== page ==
USF System to Commemorate 50th Anniversary of Dissolution of Florida’s Johns Committee
Documentary screenings at USF and USF St. Petersburg will shed light on the controversial panel and its impact on the early years of USF’s existence.
TAMPA, Fla. (Nov. 6, 2015) – Fifty years ago, a controversial state investigative committee threatened the foundation of diversity, inclusion and academic freedom that forms the core of higher education in Florida. Now, to commemorate the anniversary of the committee’s dissolution and the continued triumph of those core values, the University of South Florida System will launch a series of programs for students, faculty and community members that will shed more light on the committee’s impact, history and important lessons learned.
To kick-off the activities, USF will screen two documentaries, 4 p.m. on Nov. 9 at USF St. Petersburg’s University Center Ballroom and at 7 p.m. on Nov. 12 at USF’s Oval Theatre in the Marshall Student Center on the Tampa campus. The films highlight the dark period of Florida’s history during the 1950s and early 1960s that bore the Florida Legislative Investigative Committee, more commonly called “Johns Committee” for its founder Sen. Charley Johns.
Each screening will feature two films, home-produced by State University System colleagues: Behind Closed Doors: The Dark Legacy of the Johns Committee, produced by the Documentary Institute of the University of Florida’s College of Journalism and Communications; and Florida’s Purge: The Johns Committee Witch Hunt, produced by the Burnett Honors College Advanced Documentary Filmmaking Workshop at the University of Central Florida. Both events are free and open to the public. Additional activities will be announced throughout the spring semester.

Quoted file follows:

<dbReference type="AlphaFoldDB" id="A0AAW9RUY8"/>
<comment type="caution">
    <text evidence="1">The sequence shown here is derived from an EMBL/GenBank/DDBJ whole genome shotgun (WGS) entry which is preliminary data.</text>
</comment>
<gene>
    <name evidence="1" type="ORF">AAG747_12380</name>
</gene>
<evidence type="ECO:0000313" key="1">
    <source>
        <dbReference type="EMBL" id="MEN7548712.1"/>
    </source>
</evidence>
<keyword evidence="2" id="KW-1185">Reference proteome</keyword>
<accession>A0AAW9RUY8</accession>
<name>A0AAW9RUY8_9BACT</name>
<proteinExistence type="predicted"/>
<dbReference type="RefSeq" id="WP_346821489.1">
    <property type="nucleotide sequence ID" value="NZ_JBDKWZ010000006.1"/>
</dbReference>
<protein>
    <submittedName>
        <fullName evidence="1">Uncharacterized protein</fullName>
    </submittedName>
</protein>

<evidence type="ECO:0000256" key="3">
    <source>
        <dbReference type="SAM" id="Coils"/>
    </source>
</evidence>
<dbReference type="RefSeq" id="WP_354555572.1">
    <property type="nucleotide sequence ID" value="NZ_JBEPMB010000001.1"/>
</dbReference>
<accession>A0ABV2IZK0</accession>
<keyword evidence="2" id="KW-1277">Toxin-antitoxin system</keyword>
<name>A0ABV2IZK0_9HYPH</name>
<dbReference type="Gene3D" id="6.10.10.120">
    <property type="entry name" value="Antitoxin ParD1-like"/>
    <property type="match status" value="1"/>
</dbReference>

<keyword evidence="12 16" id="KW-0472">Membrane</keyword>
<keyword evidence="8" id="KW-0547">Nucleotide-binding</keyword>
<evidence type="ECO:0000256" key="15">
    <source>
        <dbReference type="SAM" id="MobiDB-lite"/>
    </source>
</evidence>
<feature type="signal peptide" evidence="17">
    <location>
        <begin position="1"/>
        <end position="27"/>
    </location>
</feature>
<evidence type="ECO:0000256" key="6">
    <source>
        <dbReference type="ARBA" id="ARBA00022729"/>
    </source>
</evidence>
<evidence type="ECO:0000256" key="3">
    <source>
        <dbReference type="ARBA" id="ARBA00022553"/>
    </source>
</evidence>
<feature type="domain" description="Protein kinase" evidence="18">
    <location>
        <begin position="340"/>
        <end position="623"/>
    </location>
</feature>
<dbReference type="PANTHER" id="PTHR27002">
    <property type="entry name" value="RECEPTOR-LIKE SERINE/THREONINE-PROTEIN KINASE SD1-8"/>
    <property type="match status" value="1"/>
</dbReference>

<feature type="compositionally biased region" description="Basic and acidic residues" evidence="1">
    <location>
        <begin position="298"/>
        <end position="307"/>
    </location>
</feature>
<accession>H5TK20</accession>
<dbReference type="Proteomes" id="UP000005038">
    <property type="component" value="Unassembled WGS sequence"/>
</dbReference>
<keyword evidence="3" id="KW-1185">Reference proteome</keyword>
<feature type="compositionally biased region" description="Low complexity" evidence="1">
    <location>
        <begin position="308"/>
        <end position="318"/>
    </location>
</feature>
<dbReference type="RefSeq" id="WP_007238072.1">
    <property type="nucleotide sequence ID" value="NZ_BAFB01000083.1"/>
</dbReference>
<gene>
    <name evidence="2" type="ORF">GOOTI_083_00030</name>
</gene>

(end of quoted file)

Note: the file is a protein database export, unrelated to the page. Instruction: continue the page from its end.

The Johns Committee took up the dubious crusade of eradicating Florida’s universities and schools of those it deemed “subversive,” including homosexuals and suspected Communist-sympathizers. The net effect was an assault on academic freedom at the public universities that existed at the time, including the Florida A&M University, Florida State University, the University of Florida, and a nascent University of South Florida.
The 50th anniversary of this committee’s dissolution provides an opportunity to critically reexamine its impact and, perhaps, its lingering effects, but most importantly to celebrate and reaffirm those values that allow for this kind of freedom of inquiry and discourse to occur.